Theology

Book Review: Jesus Christ Our Lord, by John Walvoord

John Walvoord (1910-2002) was a past president of Dallas Theological Seminary (1952-1986) and a prolific author. He was probably best known for his advocacy of dispensational theology and of pre-tribulation ‘rapture’ theology with respect to eschatology. In his book, Jesus Christ Our Lord, Walvoord offers a systematic presentation of the person and work of Jesus Christ.

Yes, Bart Ehrman, Jesus is Yahweh

Ehrman published two blog posts, claiming that the idea that Jesus is Himself Yahweh is a recent doctrinal innovation, completely foreign to the New Testament and the ancient church. Ehrman even goes so far as to say that this is the view of only “some conservative evangelical Christians” and that “I’ve never even heard the claim (let alone a discussion of it) until very recently.”

Did Death Exist Before Man Sinned? Appraising a Creationist Argument

Some may wonder why I have chosen to address this topic prior to engaging with other topics (such as the meaning of the ‘days’ in Genesis 1). I have done so because many young earth creationists consider this to be the more pressing concern, and perhaps even the strongest argument for their position from Scripture.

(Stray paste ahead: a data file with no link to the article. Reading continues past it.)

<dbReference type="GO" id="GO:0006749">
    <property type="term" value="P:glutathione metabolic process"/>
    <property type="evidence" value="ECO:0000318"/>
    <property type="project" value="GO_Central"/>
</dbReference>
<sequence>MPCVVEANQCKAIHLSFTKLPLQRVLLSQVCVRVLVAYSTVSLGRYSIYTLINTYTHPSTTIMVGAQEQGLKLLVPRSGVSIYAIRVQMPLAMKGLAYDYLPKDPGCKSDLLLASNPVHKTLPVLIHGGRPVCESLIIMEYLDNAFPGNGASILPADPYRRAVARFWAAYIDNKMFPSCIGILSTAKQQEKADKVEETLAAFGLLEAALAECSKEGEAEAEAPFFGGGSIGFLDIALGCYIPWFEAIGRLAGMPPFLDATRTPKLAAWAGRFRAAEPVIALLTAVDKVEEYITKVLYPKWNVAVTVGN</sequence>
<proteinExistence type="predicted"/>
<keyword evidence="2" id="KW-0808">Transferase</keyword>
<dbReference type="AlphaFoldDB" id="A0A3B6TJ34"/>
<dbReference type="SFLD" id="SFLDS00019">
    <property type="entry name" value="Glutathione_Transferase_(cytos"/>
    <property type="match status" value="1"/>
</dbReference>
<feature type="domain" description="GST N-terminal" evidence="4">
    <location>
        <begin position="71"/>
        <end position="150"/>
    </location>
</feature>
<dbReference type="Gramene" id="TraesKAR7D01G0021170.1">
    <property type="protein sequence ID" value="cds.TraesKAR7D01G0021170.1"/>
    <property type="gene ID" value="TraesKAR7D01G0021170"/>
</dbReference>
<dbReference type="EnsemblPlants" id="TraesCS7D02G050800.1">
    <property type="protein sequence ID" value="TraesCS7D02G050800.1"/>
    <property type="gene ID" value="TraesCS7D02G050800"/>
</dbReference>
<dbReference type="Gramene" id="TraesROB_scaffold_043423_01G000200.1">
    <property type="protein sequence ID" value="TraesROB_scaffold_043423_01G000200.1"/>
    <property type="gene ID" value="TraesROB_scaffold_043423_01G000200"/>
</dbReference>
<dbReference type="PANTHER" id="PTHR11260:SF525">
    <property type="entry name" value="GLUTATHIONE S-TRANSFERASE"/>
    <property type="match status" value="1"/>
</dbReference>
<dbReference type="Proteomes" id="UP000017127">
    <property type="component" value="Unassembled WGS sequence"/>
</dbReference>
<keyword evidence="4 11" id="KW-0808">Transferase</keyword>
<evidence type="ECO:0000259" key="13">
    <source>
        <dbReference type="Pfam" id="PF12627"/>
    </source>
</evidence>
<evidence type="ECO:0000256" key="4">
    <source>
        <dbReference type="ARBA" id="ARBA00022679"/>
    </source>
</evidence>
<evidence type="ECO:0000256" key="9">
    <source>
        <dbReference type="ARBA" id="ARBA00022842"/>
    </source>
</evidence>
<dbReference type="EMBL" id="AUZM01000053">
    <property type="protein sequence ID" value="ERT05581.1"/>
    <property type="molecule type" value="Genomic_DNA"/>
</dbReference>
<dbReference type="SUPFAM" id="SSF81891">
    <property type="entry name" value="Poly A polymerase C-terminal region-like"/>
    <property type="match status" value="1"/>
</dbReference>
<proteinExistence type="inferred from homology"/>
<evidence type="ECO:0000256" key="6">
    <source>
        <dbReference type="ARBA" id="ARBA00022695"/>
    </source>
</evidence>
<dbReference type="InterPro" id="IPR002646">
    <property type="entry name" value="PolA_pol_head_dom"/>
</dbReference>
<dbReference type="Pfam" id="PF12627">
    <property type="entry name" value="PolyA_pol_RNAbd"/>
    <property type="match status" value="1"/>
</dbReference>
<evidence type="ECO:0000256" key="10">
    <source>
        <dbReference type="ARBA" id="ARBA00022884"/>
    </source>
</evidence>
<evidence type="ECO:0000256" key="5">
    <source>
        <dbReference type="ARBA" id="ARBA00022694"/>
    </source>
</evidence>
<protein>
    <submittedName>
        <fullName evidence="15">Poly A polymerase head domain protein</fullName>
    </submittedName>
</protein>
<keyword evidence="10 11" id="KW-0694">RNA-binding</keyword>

Why I Am an Evidentialist: A Brief Appraisal of Apologetic Systems

In my judgment, what matters with an apologetic system is primarily its adherence to sound principles of reason and secondarily its persuasiveness. Arguments that are unsound can be persuasive to the uninitiated, and the apologist must resist the temptation to compromise his intellectual integrity by forsaking sound principles of reason for the sake of effectiveness.

Book Review: The Hermeneutics of the Biblical Writers: Learning to Interpret Scripture from the Prophets and Apostles, by Abner Chou

Chou’s book is a thoughtful contribution to the discussion of the New Testament use of the Old Testament, which commands attention from those who would dismiss the New Testament authors as taking passages from the Hebrew Bible out of their original context and contorting their meaning to confirm their Christian bias.

The Noetic Effects of Sin and Apologetic Methodology

Proponents of the presuppositionalist school of apologetics typically stress the vitality of reckoning with the noetic effects of sin — that is, the effect of the fall upon the mind. Van Tilians argue that sin has corrupted man’s ability to properly comprehend the things of God and understand spiritual things. In particular, sin is understood to have impacted our ability to reason and think rationally, especially in relation to God.